A quick Google search reveals that we are exposed to around 5,000 ad messages per day.
To add some context around this, exposure to advertising in the 1970’s was around 600 per day! And in a B2B environment, 90% of customers are starting their search online, where they review an average, 12 sites in doing their own research.
Today’s cluttered communications environment has the effect of making it harder than ever to cut through the noise and get your prospect’s attention and engagement. In fact, your prospect is probably actively avoiding ads and unwanted messages. So, when you manage to gain their attention, you really only have a few seconds to gain their interest enough to get a follow-up conversation.
Given this, what are the best approaches to cut through this noise and connect with your prospects in the journey to become leads and customers.
7 steps to better connecting with prospects by cutting through the noise.
1. Make it personal
We live in a world where individualisation matters. Just think about those emails you receive that you know have been sent to another 200 contacts. People are savvy to mass emails. The good news is that a little personalisation can go a long way. The same goes for cold calls.
The key to personalisation is doing your research before reaching out to contacts. Generating some useful insights will not only enable you to better understand their needs, but the prospect will see more value in talking with you.
Research is not all facts and figures. You should tailor your message to the prospect and illustrate why you are qualified to help them. Use your value proposition to validate yourself and seek ways to show that you are credible and they can trust you. One approach is to find common points of interest or common connections that you both know. Then, using your research insights focus on communicating value by addressing a pain they’ve likely experienced and how you can resolve that for them.
Another, relatively new approach is a personal video. There’s nothing quite like receiving a message in your inbox that someone took time out of their day to create just for you in a medium that not many are using for outreach.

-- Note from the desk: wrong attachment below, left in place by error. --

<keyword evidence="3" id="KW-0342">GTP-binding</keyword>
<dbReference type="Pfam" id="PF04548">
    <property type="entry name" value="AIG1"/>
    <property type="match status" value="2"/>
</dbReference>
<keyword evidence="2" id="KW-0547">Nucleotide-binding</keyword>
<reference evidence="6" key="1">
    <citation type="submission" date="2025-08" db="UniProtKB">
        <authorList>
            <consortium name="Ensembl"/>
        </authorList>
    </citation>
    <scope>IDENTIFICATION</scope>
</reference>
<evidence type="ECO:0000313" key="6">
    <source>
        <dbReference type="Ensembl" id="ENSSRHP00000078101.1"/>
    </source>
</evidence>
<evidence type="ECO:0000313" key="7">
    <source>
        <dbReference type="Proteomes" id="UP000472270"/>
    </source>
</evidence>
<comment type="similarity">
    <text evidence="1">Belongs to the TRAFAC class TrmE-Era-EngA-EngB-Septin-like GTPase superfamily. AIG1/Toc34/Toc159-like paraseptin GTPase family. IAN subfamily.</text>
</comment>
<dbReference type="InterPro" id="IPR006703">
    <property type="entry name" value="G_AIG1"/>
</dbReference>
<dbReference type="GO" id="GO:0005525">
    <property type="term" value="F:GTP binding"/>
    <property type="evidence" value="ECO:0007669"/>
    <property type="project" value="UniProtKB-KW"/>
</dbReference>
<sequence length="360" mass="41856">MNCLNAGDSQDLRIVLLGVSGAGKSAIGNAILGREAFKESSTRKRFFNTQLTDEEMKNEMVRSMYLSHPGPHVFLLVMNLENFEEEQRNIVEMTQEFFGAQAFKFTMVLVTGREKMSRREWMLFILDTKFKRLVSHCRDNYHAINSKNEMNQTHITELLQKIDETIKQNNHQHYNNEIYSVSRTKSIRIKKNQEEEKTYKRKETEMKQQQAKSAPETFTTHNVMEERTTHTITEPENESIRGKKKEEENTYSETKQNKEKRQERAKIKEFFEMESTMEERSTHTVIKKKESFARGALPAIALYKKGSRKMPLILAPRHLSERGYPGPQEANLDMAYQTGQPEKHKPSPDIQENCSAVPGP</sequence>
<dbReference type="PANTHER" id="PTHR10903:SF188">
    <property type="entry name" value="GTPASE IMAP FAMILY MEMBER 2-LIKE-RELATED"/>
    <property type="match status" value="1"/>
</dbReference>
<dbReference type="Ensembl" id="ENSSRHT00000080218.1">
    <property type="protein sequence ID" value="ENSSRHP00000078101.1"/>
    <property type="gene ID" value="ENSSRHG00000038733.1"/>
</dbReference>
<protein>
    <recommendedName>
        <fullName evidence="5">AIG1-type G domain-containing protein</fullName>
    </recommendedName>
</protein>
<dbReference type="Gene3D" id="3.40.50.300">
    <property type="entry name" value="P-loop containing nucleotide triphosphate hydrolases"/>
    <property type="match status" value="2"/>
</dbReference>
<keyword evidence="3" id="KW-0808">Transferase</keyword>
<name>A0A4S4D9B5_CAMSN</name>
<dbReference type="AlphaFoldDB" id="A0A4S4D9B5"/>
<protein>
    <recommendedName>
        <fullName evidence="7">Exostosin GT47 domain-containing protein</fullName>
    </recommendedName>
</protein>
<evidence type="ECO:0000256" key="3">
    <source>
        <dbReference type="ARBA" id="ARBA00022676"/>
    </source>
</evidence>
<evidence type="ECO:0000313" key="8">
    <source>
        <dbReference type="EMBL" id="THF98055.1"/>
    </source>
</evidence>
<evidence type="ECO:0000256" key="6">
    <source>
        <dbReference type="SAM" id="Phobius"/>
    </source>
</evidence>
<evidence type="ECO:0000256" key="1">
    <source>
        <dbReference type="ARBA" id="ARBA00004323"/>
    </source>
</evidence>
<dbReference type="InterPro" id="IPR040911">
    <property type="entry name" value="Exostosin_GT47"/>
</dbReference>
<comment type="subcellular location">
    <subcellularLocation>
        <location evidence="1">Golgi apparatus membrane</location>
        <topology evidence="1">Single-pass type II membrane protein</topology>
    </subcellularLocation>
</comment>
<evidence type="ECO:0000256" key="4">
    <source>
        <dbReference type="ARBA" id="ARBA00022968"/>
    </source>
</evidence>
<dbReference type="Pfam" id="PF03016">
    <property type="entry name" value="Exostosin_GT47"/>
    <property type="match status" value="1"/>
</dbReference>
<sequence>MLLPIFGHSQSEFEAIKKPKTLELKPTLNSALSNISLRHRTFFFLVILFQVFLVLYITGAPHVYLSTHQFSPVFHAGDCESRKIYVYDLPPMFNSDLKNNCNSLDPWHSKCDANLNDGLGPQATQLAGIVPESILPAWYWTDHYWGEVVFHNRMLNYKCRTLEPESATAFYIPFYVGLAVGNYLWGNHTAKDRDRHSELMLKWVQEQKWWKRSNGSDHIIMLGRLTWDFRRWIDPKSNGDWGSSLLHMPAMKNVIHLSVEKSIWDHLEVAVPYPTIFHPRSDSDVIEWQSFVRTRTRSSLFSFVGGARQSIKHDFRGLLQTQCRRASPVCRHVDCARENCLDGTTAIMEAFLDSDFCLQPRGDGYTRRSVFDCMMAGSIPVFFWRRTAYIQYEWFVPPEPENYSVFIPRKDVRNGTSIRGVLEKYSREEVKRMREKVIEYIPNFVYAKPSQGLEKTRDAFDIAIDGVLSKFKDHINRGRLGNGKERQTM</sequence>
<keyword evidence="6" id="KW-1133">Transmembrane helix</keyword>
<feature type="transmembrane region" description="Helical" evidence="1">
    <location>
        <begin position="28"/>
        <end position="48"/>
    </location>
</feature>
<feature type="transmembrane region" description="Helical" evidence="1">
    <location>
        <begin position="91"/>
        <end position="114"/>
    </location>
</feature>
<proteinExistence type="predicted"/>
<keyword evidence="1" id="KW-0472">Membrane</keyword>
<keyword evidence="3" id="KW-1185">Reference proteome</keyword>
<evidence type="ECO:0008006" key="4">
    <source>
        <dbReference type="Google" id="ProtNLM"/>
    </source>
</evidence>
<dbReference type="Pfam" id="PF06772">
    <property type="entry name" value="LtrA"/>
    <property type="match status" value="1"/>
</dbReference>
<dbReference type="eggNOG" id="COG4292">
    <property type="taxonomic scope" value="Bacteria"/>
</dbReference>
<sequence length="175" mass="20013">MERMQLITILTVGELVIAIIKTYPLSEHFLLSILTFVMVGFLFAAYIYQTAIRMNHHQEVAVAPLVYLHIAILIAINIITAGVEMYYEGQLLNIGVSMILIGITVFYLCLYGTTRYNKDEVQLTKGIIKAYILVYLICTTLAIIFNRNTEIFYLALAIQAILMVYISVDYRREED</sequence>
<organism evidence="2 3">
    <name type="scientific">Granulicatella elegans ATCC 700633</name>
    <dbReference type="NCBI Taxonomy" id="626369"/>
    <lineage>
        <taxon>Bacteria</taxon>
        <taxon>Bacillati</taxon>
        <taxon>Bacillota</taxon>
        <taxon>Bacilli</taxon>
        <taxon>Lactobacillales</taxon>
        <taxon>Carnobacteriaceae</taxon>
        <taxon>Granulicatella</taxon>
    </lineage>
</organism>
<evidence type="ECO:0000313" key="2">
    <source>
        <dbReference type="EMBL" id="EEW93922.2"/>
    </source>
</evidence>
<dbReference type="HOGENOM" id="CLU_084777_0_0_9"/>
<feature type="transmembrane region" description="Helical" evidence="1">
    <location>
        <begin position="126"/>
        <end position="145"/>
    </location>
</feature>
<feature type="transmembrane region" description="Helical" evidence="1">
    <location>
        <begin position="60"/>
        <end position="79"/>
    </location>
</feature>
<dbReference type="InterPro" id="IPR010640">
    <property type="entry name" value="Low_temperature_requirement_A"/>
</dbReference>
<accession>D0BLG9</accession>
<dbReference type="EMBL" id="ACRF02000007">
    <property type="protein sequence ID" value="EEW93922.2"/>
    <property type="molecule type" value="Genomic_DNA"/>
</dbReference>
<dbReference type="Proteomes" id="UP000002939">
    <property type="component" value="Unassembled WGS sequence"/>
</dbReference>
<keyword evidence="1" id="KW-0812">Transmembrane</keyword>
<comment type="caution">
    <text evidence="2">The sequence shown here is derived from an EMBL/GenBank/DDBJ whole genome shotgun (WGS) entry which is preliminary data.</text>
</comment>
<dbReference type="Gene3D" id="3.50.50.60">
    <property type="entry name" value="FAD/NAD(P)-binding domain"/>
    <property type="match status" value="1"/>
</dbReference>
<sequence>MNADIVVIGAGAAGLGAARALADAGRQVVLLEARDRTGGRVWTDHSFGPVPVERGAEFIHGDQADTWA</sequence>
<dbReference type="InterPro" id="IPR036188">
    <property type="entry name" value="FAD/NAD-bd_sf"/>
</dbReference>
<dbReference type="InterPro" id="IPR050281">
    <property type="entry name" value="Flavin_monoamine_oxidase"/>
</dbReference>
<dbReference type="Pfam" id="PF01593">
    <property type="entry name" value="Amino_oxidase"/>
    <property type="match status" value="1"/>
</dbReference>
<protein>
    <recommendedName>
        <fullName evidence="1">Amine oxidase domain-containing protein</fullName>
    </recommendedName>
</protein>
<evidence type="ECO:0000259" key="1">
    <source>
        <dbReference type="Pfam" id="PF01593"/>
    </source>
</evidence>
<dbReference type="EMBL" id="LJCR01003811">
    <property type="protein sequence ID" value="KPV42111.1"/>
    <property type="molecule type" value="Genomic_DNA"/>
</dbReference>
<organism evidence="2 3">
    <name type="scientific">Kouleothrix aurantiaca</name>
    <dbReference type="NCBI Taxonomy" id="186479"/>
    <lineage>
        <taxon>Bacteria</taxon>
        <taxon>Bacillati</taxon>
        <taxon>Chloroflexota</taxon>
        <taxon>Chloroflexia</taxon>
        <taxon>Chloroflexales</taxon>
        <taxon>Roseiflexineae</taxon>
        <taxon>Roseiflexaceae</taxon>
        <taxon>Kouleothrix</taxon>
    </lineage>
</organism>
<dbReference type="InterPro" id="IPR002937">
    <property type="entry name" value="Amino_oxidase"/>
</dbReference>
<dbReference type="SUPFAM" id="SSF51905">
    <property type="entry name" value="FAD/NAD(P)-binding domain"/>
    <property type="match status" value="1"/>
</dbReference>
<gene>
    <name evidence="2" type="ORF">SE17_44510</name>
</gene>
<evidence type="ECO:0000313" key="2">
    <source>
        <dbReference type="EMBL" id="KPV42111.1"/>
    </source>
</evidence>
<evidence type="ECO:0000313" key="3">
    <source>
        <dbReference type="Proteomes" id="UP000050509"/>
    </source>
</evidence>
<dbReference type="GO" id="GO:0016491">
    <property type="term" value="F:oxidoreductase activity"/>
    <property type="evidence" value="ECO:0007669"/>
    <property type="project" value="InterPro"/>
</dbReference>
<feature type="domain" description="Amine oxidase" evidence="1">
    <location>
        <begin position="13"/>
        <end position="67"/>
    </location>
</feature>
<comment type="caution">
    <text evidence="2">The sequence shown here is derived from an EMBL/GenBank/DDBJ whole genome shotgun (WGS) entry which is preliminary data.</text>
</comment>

With crowded inboxes and over communication, a personal video message can be an amazing way to cut through the noise. Use a whiteboard with your prospect’s name or company on it or some other way to personalise the video. Then embed a personalised video thumbnail in your email. Personalised video, is currently exhibiting 5x higher click-through rates and 8x higher response rates. It’s worth a try!
Check out this example from Gordon, below:
Listening is perhaps the easiest skill to master. You simply shut your mouth and open up your mind to what you are hearing. In practice, most people struggle to listen and they find it very difficult to bring an open mindset. Listening starts with respect. Trying to understand a prospect’s objections to your call - perhaps they’re telling the truth or maybe they aren’t, however you are the sales person not a judge. Outstanding salespeople know they should never ignore their prospect’s feelings, and this is true from the very first call to the on-boarding meeting.
It is easy to interpret silence on a call as a sign that it's not going well. When a lull occurs (and it will), don’t be tempted to rush in to fill it as you will be interrupting your prospect’s flow without even knowing it. Who knows, the prospect might have been about to say something but your silence filling monologue has cut them off. And while it's acceptable to interject when someone you know well is talking, interrupting a buyer you've never spoken with before creates a poor first impression.
3. Research, immerse yourself in their world
Prospects love hearing that you have gone out of your way to experience their brand. It is essential for gathering pertinent information and identifying hot buttons you can build rapport with on the first call or email.